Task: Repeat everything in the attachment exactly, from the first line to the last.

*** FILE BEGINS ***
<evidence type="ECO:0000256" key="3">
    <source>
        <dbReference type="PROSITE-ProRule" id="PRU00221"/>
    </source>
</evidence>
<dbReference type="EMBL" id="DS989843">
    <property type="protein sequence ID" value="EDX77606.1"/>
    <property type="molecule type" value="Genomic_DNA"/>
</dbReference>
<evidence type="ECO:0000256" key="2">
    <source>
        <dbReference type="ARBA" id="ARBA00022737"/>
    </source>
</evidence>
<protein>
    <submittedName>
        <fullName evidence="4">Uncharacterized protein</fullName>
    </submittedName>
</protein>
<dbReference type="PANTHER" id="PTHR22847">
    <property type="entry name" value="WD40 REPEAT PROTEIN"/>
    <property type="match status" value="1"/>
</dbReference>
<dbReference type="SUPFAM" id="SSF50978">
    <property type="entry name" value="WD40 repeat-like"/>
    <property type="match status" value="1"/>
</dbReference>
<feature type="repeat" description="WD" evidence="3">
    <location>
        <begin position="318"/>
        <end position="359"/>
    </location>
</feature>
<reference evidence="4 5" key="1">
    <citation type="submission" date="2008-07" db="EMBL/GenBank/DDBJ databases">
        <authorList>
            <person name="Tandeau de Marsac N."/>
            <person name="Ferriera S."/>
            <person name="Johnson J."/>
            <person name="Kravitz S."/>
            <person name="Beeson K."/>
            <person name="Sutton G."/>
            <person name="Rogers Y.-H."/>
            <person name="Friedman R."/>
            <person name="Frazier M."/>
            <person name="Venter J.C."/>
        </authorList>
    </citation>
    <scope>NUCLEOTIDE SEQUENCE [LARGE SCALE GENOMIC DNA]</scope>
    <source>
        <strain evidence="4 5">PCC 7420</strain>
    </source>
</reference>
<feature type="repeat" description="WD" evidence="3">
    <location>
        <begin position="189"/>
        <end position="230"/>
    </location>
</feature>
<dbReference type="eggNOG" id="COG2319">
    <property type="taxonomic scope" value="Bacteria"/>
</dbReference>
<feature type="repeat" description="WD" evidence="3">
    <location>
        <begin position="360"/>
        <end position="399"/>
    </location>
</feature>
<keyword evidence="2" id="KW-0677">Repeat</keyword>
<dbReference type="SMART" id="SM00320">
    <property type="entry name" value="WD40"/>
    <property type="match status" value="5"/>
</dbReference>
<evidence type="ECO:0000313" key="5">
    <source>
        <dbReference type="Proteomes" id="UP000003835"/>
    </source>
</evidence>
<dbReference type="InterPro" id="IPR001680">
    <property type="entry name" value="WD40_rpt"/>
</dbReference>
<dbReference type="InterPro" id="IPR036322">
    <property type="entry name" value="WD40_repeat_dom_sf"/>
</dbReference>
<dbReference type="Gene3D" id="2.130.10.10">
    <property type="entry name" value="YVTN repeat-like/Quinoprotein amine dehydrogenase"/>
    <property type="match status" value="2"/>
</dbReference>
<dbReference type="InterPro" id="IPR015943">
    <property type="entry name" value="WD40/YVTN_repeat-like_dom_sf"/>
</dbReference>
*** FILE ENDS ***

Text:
<evidence type="ECO:0000256" key="3">
    <source>
        <dbReference type="PROSITE-ProRule" id="PRU00221"/>
    </source>
</evidence>
<dbReference type="EMBL" id="DS989843">
    <property type="protein sequence ID" value="EDX77606.1"/>
    <property type="molecule type" value="Genomic_DNA"/>
</dbReference>
<evidence type="ECO:0000256" key="2">
    <source>
        <dbReference type="ARBA" id="ARBA00022737"/>
    </source>
</evidence>
<protein>
    <submittedName>
        <fullName evidence="4">Uncharacterized protein</fullName>
    </submittedName>
</protein>
<dbReference type="PANTHER" id="PTHR22847">
    <property type="entry name" value="WD40 REPEAT PROTEIN"/>
    <property type="match status" value="1"/>
</dbReference>
<dbReference type="SUPFAM" id="SSF50978">
    <property type="entry name" value="WD40 repeat-like"/>
    <property type="match status" value="1"/>
</dbReference>
<feature type="repeat" description="WD" evidence="3">
    <location>
        <begin position="318"/>
        <end position="359"/>
    </location>
</feature>
<reference evidence="4 5" key="1">
    <citation type="submission" date="2008-07" db="EMBL/GenBank/DDBJ databases">
        <authorList>
            <person name="Tandeau de Marsac N."/>
            <person name="Ferriera S."/>
            <person name="Johnson J."/>
            <person name="Kravitz S."/>
            <person name="Beeson K."/>
            <person name="Sutton G."/>
            <person name="Rogers Y.-H."/>
            <person name="Friedman R."/>
            <person name="Frazier M."/>
            <person name="Venter J.C."/>
        </authorList>
    </citation>
    <scope>NUCLEOTIDE SEQUENCE [LARGE SCALE GENOMIC DNA]</scope>
    <source>
        <strain evidence="4 5">PCC 7420</strain>
    </source>
</reference>
<feature type="repeat" description="WD" evidence="3">
    <location>
        <begin position="189"/>
        <end position="230"/>
    </location>
</feature>
<dbReference type="eggNOG" id="COG2319">
    <property type="taxonomic scope" value="Bacteria"/>
</dbReference>
<feature type="repeat" description="WD" evidence="3">
    <location>
        <begin position="360"/>
        <end position="399"/>
    </location>
</feature>
<keyword evidence="2" id="KW-0677">Repeat</keyword>
<dbReference type="SMART" id="SM00320">
    <property type="entry name" value="WD40"/>
    <property type="match status" value="5"/>
</dbReference>
<evidence type="ECO:0000313" key="5">
    <source>
        <dbReference type="Proteomes" id="UP000003835"/>
    </source>
</evidence>
<dbReference type="InterPro" id="IPR001680">
    <property type="entry name" value="WD40_rpt"/>
</dbReference>
<dbReference type="InterPro" id="IPR036322">
    <property type="entry name" value="WD40_repeat_dom_sf"/>
</dbReference>
<dbReference type="Gene3D" id="2.130.10.10">
    <property type="entry name" value="YVTN repeat-like/Quinoprotein amine dehydrogenase"/>
    <property type="match status" value="2"/>
</dbReference>
<dbReference type="InterPro" id="IPR015943">
    <property type="entry name" value="WD40/YVTN_repeat-like_dom_sf"/>
</dbReference>